My reason for stopping at this painting was, that it is in the 14th century that paintings of the Assumption of the Virgin begin to appear. As far as I have seen, all earlier paintings that show the end of Mary's earthly life are called The Death of the Virgin, and there are plenty of these paintings both in Italian museums and abroad. My conclusion is that no one had any idea that Mary had flown to heaven until the 1300's. The painter of this painting apparently did not get the news quite right, and thought it was the other Mary who was honored in this way. Of course, it is possible that some apocryphal life of Mary Magadelen includes just such an episode, and this provided the basis for the painting. Who knows?

What else can I say about Dublin? I can repeat something I heard about clothes, and tell you something about Guinness.

We were advised by a wise Dublin woman to look at the clothes in the Dublin shops and notice the prices so that we would have a good basis for comparison when we shopped in the country. Because of this, we knew very well what a great deal we got in Glencolmcille and what a good deal we got in Blarney. We also saw - in the clothes Mywatt looked at - that the styles and the quality of the linen and lacework were much higher and finer in Dublin.

Two Words about Guinness

Whenever Guinness is served, no matter where in the world, someone will always say, "You have to go to Ireland to taste real Guinness. It's a completely different taste." But then they leave you utterly in the dark as to what the difference could be.

There are probably many differences that the connoisseur of beer could point out, but the main difference is smoothness. Bottled Guinness, and Guinness not properly tapped, has a bite and bitterness that is absent in places where they pull "real" Guinness.

But even in Ireland people talk about where the best Guinness is to be found. "For some people, it becomes like the search for the Holy Grail," I was told.

In our case, after a few unguided, more or less accidental (but always very good) pints of Guinness, we were sent to Mulligan's, on Poolbeg Street, which is not far from the O'Connell St. Bridge and the Bank of Ireland.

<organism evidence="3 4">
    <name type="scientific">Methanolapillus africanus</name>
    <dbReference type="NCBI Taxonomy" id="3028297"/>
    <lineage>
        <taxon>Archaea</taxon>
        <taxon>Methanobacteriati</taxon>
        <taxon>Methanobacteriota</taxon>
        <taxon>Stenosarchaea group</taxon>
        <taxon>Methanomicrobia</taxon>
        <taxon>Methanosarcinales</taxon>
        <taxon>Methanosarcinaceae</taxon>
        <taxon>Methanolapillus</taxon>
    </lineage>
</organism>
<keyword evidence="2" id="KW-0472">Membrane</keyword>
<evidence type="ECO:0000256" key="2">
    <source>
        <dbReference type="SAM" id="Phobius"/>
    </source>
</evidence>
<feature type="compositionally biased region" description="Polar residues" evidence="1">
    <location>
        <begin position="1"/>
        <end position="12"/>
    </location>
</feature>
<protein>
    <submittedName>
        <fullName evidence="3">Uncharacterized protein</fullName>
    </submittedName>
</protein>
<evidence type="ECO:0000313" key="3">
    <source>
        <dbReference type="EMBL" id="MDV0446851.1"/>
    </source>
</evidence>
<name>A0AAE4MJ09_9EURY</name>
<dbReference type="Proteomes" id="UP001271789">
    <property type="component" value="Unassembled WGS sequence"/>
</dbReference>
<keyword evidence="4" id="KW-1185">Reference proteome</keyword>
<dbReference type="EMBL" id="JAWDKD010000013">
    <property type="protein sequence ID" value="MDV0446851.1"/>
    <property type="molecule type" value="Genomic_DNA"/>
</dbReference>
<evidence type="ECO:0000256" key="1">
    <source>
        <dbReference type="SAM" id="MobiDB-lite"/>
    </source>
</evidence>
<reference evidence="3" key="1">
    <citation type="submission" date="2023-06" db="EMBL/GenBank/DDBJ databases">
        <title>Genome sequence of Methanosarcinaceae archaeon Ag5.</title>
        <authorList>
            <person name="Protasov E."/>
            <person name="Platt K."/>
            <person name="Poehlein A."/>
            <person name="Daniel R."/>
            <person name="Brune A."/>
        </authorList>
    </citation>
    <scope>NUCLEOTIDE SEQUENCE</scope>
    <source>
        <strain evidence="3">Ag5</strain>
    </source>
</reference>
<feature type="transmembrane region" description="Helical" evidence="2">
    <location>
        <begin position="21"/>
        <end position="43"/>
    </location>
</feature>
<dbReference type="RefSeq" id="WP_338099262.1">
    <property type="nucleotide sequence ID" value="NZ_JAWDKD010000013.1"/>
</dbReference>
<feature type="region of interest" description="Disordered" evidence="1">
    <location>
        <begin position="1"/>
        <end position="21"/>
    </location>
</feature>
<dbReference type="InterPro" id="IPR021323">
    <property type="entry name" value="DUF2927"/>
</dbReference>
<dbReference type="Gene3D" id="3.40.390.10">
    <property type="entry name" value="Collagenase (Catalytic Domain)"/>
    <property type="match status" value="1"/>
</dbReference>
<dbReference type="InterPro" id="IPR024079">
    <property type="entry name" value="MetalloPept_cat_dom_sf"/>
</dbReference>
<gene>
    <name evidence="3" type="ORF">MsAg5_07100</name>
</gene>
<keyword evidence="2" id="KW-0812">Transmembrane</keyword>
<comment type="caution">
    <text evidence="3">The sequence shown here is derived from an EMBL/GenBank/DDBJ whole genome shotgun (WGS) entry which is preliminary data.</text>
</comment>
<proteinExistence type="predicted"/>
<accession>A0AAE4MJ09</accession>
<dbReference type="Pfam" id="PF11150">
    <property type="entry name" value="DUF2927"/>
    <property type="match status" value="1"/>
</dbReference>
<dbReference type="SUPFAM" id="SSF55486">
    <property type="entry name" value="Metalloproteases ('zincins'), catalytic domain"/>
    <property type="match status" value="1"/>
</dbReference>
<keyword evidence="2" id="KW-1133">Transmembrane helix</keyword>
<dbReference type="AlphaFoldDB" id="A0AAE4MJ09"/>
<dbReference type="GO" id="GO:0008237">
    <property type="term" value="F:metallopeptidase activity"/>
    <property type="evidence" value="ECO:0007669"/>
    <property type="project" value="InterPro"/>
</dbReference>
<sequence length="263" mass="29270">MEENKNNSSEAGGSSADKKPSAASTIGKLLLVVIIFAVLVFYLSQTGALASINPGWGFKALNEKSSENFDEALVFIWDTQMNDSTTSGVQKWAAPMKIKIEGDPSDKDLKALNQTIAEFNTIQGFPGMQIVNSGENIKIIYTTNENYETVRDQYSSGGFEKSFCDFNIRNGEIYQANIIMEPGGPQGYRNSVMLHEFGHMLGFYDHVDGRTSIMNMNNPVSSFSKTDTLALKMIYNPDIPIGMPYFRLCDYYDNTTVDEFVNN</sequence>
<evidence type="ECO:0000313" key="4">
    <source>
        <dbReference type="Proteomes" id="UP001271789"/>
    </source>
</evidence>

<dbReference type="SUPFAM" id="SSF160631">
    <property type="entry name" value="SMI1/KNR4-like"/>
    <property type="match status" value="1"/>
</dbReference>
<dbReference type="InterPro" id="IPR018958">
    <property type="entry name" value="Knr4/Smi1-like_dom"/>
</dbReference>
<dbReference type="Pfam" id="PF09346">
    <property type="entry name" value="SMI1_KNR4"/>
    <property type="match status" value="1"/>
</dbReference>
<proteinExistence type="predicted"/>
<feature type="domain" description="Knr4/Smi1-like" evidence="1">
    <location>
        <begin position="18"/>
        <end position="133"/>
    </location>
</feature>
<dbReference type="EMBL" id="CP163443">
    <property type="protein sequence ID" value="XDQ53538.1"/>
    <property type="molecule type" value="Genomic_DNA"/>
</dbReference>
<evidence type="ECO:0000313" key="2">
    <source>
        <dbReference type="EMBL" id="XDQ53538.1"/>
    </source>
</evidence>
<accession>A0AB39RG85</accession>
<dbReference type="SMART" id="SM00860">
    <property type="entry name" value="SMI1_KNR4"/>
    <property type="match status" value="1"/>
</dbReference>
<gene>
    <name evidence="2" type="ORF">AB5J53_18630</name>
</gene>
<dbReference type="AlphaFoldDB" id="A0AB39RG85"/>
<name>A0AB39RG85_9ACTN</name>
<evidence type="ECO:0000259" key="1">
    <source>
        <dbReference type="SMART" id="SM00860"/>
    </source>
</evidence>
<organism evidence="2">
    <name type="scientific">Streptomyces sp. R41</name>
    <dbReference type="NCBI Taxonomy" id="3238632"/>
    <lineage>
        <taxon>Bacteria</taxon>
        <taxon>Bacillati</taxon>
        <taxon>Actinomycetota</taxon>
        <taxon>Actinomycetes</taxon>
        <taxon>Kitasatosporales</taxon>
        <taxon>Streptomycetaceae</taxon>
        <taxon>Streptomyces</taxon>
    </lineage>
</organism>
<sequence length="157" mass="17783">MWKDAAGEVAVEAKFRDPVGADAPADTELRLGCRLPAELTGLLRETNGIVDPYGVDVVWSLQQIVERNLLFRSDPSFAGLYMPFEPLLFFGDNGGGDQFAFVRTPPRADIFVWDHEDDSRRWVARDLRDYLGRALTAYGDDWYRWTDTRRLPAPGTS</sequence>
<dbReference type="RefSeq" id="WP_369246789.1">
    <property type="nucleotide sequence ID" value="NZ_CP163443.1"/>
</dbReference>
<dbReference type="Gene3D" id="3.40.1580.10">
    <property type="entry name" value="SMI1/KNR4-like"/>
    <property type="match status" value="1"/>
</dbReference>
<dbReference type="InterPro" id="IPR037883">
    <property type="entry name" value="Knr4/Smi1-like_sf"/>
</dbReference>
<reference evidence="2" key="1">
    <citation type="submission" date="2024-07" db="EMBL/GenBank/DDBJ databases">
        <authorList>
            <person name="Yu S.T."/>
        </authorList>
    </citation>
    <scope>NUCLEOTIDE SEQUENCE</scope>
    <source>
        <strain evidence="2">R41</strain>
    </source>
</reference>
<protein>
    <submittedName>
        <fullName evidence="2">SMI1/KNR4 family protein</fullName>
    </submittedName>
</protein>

It is not the most refined place on earth. In fact, it was described as "your basic pub" and "a spit-on-the-floor kind of place," but it was not the worst place I've been. In fact, it was not so bad. The people were friendly enough.

But the Guinness was the best I had in all of Ireland. An Cruiscin Lan and the bar in Shannonbridge came very close, though. And really, it was good everywhere, and always better than what I'd had elsewhere in the world.

The creaminess of Mulligan's Guinness was unsurpassed, and all of the things that people dislike about Guinness were just not there: the bitter bite, the funny flavor, the complaints from the stomach after you swallow. Here was Guinness as it is meant to be, with a harmonious, pleasing flavor. And if you drink it very slowly, you will enjoy it even more.

Also, the better Guinness takes time to draw. If you see a bartender draw your pint in one motion, you will know, even without tasting it, that it does not represent the acme of tasting pleasure. Good Guinness takes three, or at least two, trips to the tap, plus intervals of rest in between. The first time, the pint glass is filled by a whitish substance that immediately begins falling in the glass, falling from the bottom to the top. The whitish substance turns atom by atom into a brown liquid that falls. After ten or twelve minutes or more, the glass is nearly full of liquid, but there is too much head. The bartender knocks part of the foam off, then fills the glass to the top. He may or may not have to do this a second time. In either case, when the glass is set before you, there is still some settling going on. If you watch carefully, just after all the settling seems to have stopped, the Guinness very abruptly turns black. Now it is ready to drink.